Much more could be said about this story. I keep thinking I should be able by now to formulate paper topics which will necessarily guide students right into the texts, but it does not always work.



Filed under Questions


I see ever more clearly what the mechanism of Reeducation was. The a priori assumptions were that one could not know what one felt or what was real, and that one should not do or think anything which could be construed as taking control. The resultant degree of doubt was overwhelming. Since no perception or sensation could be trusted, there was no information to be had. This gave the sensation of drowning, or of paralysis, or of being in free fall. I pointed out how problematic this was and was told it was not – I should be able to function well in this state, and if not, I should not think that not functioning well would have any consequences.

Initially my Reeducators were concerned because I could make so many different decisions and judgment calls in a day without vacillating. I explained that if you worked in a profession, went to college on the quarter system, or managed a farm – to cite three examples – you had to be that way. Decisions on grades for 25 essays, on which abstracts to accept for the conference, on which candidates to interview at the MLA, and on several other matters might well all be required within the space of a few hours.

To make those decisions, you had to choose and apply criteria. This meant trusting perceptions and exerting control. The Reeducators did not agree, although they did concede I ought to maintain control of cars when driving them. To experiment with their principles, however, meant renouncing agency and being. And that meant losing leisure and creative time.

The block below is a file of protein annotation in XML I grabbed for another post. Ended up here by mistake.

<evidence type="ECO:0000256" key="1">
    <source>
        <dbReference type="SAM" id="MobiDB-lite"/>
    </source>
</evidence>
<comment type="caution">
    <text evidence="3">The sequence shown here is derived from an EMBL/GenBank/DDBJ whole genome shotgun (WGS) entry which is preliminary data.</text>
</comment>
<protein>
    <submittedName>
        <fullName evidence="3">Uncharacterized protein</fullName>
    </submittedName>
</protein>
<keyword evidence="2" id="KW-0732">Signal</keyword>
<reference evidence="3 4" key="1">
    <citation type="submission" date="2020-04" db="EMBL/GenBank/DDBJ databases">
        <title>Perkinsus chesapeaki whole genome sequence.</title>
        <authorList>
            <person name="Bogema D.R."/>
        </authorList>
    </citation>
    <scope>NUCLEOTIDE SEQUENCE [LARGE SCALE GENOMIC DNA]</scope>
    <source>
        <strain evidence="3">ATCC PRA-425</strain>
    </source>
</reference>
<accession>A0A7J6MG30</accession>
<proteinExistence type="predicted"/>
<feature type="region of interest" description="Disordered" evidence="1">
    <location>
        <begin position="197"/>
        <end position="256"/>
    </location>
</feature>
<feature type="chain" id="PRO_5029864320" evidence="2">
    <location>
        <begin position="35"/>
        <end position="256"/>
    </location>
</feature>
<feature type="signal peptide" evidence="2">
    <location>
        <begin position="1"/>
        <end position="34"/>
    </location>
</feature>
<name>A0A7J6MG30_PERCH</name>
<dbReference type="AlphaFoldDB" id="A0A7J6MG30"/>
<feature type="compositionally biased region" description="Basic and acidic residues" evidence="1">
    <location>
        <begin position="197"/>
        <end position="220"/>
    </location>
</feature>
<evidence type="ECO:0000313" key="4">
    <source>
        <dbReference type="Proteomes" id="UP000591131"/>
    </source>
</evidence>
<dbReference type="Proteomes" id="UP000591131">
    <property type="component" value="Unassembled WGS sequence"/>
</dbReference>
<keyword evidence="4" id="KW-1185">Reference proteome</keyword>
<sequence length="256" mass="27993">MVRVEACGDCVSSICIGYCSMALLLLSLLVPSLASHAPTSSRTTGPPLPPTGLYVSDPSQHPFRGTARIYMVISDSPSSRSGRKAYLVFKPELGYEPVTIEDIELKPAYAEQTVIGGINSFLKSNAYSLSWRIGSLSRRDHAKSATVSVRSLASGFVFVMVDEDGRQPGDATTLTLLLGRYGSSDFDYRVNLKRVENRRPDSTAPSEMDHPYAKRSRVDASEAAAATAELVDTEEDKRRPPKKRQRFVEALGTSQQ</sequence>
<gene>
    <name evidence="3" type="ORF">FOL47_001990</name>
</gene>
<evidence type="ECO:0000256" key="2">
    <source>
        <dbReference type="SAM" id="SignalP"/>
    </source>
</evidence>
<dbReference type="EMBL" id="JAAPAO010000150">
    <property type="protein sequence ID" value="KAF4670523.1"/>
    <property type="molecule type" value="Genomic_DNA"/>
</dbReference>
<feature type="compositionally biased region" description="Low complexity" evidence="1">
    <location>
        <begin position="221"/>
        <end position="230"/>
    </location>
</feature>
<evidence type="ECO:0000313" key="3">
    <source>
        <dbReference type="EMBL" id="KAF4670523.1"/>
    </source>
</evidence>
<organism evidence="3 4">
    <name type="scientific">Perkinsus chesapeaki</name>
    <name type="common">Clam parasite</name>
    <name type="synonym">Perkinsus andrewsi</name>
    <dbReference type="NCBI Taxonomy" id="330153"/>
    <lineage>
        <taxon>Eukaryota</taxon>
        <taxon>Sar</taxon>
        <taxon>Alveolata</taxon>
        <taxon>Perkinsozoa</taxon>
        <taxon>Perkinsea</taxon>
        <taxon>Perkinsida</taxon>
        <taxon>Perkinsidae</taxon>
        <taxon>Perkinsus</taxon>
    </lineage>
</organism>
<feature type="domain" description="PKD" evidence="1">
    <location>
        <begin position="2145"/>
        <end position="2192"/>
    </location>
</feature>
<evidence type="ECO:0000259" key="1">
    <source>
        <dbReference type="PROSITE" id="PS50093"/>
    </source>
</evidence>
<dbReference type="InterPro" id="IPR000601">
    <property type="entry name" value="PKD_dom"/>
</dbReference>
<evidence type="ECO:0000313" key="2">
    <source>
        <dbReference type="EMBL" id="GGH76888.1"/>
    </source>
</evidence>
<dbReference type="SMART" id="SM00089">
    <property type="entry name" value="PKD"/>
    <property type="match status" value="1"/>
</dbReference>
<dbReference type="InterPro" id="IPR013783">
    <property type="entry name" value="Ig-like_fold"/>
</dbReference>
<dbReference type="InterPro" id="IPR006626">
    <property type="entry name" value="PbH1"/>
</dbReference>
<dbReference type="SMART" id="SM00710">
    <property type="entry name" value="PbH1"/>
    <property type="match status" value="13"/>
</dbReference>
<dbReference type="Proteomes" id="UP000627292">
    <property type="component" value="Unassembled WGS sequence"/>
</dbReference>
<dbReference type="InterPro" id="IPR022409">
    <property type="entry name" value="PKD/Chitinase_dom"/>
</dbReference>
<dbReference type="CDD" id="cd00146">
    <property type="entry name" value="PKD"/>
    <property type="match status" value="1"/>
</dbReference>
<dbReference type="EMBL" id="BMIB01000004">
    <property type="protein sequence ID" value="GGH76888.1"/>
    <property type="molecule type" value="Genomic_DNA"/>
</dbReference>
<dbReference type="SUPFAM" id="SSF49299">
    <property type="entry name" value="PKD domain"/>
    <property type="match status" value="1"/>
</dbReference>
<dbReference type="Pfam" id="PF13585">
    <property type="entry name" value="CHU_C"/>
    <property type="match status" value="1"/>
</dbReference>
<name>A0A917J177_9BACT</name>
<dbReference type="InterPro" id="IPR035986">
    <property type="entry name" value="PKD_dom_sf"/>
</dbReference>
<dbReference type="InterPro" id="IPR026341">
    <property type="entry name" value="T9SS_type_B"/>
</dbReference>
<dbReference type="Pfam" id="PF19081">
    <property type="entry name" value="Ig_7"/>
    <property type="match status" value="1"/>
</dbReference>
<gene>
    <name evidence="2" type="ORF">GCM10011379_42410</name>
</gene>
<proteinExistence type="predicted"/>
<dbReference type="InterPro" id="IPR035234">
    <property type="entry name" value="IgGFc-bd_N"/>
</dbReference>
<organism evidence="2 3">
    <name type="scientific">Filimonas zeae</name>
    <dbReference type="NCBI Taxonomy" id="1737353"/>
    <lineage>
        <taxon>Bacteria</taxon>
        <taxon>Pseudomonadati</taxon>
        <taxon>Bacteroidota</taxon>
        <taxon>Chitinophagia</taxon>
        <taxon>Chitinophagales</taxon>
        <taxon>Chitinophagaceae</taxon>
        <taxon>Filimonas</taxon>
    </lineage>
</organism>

Writing, as we know, is pleasurable but hard. This little paper I have finally finished drove me up the walls and down. When I began it I had more Reeducation dust in me than I do now, and I speculated on all of the possible tenebrous reasons why I found the paper so difficult. Now at last I have officially finished it and sent it, not because it was particularly good or could not have used more work, but because I was tired of it.

One thing I have always found to facilitate solutions in difficult situations is to name the difficulties accurately. This is what Reeducation did not allow. In the case of this paper, for instance I could not have said “I do not like what I am working on,” because that was the attitude of a spoiled person. One had to practice self-abnegation and say something like “I fear my reviewers,” “I do not manage time well,” or “I fear success” – whether or not any of these things actually were or felt true.